Volusia County was once the most reliable county for progressive candidates outside of Southeast Florida or college/activist dominated Alachua and Leon counties. However, the trend line in a county that has half a million residents is unfavorable to the party. Brevard County, long Republican has moved even more significantly away from the Democrats in the last two decades. The Democrats also have not taken full advantage of changing attitudes and demographics in the Sarasota/Bradenton area, and has essentially decided not to compete south of Venice along the west coast, meaning booming Northport, Port Charlotte and Cape Coral see very little attempt at organization from the state party.

In rural north Florida with the exception of Union County whose strong swing in 2010 can be attributed to Rod Smith being on the Democratic ticket, the trend is highly unfavorable to Democrats. In fact, the Democratic decline in counties west and southwest of Tallahassee is painfully evident in these numbers. While rural counties such as Franklin, Calhoun and Gulf do not matter in the larger scheme of things, Bay and Santa Rosa do have enough voters where a decline in Democratic performance does matter in the statewide picture.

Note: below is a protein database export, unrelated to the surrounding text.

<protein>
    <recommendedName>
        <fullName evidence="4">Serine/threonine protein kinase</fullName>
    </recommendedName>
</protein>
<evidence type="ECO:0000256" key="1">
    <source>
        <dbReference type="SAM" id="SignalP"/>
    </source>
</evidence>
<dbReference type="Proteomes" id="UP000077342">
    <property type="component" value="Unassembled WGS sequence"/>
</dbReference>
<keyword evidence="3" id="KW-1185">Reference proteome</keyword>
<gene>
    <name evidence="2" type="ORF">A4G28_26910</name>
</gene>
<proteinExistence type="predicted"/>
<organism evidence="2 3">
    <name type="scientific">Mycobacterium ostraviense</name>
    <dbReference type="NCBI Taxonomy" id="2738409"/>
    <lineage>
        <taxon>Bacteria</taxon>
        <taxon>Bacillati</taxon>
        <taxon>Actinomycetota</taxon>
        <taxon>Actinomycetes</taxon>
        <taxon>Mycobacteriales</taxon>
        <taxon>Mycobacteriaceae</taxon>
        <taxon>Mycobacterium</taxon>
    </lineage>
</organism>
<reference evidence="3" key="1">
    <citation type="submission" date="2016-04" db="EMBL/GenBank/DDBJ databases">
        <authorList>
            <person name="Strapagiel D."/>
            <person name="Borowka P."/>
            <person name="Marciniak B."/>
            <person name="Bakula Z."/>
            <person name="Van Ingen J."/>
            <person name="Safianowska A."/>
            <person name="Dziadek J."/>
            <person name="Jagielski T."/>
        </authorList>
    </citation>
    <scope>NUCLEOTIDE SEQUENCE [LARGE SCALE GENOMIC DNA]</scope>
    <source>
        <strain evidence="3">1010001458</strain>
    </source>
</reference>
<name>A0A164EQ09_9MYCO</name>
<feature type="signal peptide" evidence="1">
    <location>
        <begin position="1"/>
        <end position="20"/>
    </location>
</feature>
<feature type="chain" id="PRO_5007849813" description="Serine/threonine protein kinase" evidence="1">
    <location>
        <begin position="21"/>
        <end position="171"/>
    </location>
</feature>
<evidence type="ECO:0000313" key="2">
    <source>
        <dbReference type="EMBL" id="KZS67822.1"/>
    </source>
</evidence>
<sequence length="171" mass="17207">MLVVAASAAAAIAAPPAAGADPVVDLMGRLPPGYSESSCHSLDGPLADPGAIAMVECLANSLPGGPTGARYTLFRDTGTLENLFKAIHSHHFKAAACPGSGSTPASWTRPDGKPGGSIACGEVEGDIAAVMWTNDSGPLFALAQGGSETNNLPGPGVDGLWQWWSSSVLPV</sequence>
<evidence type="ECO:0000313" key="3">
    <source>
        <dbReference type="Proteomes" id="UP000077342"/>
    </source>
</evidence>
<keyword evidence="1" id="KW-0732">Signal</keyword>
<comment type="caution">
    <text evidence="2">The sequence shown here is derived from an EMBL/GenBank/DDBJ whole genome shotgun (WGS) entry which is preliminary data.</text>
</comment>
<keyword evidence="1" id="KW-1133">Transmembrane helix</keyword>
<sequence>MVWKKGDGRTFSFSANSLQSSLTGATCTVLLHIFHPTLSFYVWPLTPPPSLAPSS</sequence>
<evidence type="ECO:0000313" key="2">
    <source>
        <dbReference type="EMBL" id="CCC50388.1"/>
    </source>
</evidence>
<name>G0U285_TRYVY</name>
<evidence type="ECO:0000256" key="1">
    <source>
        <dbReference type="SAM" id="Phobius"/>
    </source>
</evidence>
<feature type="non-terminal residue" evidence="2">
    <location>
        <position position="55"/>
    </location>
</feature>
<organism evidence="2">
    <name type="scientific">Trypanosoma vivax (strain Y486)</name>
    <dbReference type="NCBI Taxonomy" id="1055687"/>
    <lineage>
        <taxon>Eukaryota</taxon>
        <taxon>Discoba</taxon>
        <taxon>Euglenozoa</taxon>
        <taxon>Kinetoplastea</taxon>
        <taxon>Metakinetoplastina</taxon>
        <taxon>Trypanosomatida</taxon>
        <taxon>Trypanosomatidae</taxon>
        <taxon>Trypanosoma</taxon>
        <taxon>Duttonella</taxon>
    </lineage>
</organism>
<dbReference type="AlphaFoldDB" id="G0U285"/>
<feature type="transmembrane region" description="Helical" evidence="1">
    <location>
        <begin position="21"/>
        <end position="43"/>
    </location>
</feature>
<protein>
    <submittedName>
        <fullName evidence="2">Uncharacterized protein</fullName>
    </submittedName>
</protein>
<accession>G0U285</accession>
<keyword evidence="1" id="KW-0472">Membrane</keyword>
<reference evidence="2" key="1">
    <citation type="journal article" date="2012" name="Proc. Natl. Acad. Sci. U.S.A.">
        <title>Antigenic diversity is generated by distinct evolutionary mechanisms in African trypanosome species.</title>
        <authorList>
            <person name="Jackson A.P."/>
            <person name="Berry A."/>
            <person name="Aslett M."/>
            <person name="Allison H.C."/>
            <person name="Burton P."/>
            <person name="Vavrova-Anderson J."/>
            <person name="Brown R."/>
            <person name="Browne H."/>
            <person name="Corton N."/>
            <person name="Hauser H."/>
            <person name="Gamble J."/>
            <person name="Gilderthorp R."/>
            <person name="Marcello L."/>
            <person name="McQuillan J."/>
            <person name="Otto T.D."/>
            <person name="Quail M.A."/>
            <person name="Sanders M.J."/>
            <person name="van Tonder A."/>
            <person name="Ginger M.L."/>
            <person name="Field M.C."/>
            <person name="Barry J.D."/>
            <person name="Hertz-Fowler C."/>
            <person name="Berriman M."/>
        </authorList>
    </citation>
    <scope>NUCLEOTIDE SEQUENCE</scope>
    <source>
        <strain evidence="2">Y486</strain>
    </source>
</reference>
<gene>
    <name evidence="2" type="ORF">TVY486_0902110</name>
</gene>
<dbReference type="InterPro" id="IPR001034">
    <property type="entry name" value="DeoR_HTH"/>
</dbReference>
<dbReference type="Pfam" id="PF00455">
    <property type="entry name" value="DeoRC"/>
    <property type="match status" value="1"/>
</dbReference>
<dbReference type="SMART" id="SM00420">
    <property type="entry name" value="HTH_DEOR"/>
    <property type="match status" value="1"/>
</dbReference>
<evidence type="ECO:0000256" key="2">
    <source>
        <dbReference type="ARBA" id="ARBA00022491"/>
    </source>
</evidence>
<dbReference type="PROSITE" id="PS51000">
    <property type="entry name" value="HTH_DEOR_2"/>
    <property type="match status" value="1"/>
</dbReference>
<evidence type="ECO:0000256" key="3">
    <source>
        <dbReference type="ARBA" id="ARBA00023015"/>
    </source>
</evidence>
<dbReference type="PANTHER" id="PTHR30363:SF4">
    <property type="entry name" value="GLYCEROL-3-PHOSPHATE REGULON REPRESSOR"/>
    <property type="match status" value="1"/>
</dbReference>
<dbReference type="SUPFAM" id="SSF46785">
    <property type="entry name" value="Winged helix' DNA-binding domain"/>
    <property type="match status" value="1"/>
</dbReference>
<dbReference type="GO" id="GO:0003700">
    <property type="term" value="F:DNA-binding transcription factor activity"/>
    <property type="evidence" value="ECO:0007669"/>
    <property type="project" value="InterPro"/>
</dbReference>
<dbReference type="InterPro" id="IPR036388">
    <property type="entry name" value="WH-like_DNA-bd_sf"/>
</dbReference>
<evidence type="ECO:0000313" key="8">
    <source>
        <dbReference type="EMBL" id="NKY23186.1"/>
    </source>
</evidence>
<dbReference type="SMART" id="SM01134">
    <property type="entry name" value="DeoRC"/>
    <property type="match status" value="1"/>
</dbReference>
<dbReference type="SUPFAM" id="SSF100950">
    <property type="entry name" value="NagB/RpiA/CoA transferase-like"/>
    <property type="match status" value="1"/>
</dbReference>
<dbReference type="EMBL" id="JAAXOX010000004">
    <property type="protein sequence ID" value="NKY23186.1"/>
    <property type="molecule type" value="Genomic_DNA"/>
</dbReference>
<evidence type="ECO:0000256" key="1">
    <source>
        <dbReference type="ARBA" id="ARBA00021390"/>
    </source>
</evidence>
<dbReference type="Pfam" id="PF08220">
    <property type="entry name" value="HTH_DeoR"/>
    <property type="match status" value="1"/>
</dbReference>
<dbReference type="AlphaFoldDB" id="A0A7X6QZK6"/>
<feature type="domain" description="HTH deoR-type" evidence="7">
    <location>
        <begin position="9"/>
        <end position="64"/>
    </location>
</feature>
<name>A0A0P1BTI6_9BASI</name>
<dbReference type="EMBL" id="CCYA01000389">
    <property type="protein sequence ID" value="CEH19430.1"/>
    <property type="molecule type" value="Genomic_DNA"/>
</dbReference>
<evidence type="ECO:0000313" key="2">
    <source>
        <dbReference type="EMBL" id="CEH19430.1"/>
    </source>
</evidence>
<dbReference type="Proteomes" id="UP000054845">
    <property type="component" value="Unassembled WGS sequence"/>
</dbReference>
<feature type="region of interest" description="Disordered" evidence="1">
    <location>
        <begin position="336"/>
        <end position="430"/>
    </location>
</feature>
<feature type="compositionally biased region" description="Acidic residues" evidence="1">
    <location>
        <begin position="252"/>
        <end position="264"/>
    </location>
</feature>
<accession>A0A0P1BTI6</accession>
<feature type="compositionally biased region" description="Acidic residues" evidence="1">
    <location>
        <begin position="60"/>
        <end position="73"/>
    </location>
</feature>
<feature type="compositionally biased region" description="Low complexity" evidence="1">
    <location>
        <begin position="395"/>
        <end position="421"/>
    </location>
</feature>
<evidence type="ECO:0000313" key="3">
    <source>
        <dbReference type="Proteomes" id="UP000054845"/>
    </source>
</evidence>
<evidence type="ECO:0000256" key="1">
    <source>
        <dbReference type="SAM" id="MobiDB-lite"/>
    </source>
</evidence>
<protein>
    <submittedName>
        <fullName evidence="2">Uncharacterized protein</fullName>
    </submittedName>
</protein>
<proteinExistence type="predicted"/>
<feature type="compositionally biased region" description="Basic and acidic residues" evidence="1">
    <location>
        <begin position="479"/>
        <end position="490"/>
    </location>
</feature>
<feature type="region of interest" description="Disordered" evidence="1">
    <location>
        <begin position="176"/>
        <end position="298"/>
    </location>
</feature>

The bottom line is that trends favor the Democrats in urban areas but that large and medium sized counties are trending the other way even at the Presidential level. Pasco and Hernando both voted for Al Gore in 2000 but for John McCain in 2008. In direct contrast, Orange County voted for Bob Dole in 1996 against Bill Clinton but was won by Obama 60%-40% (two party vote), a nearly unprecedented reversal for an urban county in favor of the Democrats in modern Florida history. Keep in mind Clinton beat Dole by almost seven points statewide while Obama beat McCain by just three.

Definitions of county size for the below chart

Metropolitan – over 750,000 population

Large – Between 450,000 and 750,000

Medium- Between 90,000 and 450,000

Small- Below 90,000

NOTE: These percentages are TWO PARTY VOTE ONLY and do not include votes cast for third party or write-in candidates.

County Chiles Bush Sink Scott D % swing County Size
Alachua 61 39 61 39 0 Medium
Baker 31 69 36 65 5 Small